Sunday, December 25, 2011

The Adventures of Tintin 3D (A)

(Extremely positive review coming soon, but having writer's block. Just wanted to quickly share my opinion on the film, because I've already tried writing this review four times unsuccessfully, and doubt I'll be able to put a review up for a while. Sorry about that.)

Saturday, December 24, 2011

Mission Impossible: Ghost Protocol (A-)

This year has been shaping up to be the least attended year in cinema since 1995. This can be, in part, due to a suffering economy, large increases in ticket prices, an irrational expectation that the casual moviegoer will go see sequels to every mediocre movie they've ever seen, and the lose-lose situation regarding 3D and IMAX that in one format you pay a ridiculous amount and in the other you receive a subpar product. On surface similar to many of the glut of sequels to be released this year, Mission Impossible: Ghost Protocol is the third sequel to a recently ignored franchise which is having itself be released in a premium standard, in this case IMAX. Though the film was directed by Pixar wonder-kid Brad Bird and had a relentlessly cool trailer, my unabashed optimism toward other sequels to be released this year was often met with varying levels of disappointment (Case in point: The Hangover: Part II). Now, though I have seen the third Mission Impossible movie, it wasn't until the film began that my slightly cynical feelings completely dissolved. Simply put: Mission Impossible: Ghost Protocol succeeds in the impossible task of taking mostly cynical and low expectations and giving the jaded audience (myself included) one of the best action films this side of Thunderball.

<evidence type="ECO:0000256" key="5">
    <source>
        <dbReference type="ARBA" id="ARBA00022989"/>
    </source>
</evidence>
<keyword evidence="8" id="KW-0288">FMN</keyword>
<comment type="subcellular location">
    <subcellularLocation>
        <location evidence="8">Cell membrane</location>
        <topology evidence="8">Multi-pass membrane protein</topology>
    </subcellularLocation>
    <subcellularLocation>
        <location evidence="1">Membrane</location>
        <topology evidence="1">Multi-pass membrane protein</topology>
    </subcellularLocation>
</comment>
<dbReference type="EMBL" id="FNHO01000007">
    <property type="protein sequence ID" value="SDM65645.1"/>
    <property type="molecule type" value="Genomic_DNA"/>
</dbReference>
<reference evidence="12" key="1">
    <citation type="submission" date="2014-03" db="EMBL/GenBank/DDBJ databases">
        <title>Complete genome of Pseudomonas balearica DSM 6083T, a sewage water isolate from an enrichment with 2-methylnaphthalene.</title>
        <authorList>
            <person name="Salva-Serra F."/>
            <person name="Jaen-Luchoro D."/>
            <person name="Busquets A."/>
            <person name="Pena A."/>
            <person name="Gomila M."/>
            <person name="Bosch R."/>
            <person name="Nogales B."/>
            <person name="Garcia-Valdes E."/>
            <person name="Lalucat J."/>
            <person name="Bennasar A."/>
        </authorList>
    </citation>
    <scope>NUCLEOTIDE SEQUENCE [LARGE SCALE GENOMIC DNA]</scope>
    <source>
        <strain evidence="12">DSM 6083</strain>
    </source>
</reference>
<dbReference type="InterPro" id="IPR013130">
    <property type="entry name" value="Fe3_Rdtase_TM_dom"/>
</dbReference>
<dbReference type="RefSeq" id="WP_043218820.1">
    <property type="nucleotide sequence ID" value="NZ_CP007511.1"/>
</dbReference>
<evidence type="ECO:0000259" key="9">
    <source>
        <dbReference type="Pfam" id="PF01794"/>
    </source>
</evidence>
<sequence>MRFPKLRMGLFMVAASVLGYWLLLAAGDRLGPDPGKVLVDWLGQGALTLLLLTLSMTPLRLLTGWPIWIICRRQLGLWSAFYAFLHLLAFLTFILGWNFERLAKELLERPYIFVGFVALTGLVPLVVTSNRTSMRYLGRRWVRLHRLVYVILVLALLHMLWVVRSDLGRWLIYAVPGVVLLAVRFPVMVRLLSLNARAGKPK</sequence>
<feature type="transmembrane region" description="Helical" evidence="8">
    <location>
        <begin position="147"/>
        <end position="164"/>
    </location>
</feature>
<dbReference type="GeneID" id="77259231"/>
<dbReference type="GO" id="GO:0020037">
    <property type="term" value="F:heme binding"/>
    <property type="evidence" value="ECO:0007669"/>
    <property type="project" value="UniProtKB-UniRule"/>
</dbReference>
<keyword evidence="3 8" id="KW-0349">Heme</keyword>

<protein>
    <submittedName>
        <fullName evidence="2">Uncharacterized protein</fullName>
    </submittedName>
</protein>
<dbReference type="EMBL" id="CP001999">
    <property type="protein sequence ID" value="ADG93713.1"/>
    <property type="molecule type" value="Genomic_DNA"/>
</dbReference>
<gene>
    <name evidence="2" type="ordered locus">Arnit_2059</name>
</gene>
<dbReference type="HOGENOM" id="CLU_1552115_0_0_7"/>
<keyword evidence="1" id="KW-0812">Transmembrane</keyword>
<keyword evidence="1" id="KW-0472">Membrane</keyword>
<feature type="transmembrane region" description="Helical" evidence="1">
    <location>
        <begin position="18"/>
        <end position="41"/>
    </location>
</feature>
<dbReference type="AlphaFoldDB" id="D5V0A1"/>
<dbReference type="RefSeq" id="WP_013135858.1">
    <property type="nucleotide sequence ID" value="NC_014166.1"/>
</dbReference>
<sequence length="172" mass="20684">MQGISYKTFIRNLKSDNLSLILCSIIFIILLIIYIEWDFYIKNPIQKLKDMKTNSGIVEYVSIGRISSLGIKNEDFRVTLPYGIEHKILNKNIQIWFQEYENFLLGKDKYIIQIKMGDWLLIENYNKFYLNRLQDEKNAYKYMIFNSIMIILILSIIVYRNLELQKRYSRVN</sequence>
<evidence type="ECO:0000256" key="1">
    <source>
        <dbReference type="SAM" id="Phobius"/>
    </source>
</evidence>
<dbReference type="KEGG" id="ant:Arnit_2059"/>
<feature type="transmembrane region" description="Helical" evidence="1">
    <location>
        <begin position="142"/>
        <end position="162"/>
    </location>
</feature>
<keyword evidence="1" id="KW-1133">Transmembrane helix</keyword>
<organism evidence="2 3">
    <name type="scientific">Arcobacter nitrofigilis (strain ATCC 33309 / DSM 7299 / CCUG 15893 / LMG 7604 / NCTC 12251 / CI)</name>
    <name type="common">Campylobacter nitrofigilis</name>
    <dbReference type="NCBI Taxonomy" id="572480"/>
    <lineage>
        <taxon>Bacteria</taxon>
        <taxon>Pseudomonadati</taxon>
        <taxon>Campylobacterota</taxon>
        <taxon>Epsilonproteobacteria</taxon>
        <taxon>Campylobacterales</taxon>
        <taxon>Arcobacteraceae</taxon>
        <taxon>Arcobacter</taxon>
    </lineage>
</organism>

Arthur Christmas (C+)

(I will attempt not to make any holiday related puns over this review, but there are no guarantees. Sincerely, David)

Due to surprisingly high temperatures, a severe lack of snow, my neighborhood's weird inability to put up the smallest form of decoration, and my admitted tardiness in watching any once-a-year T.V specials, this year seems to lack holiday spirit unlike any other. Over the last weekend, seven new movies were released, and not one contained any connection to any holiday; whether it be Chanukah, Christmas, Kwanza, or Christmahanukwanza. To truly access my inner holiday spirit at the multiplex I had to look to a release from a couple weeks back, and the result is this sightly delayed review for (not New Years Eve) Aardman's futuristic CGI animated take on Christmas, Arthur Christmas.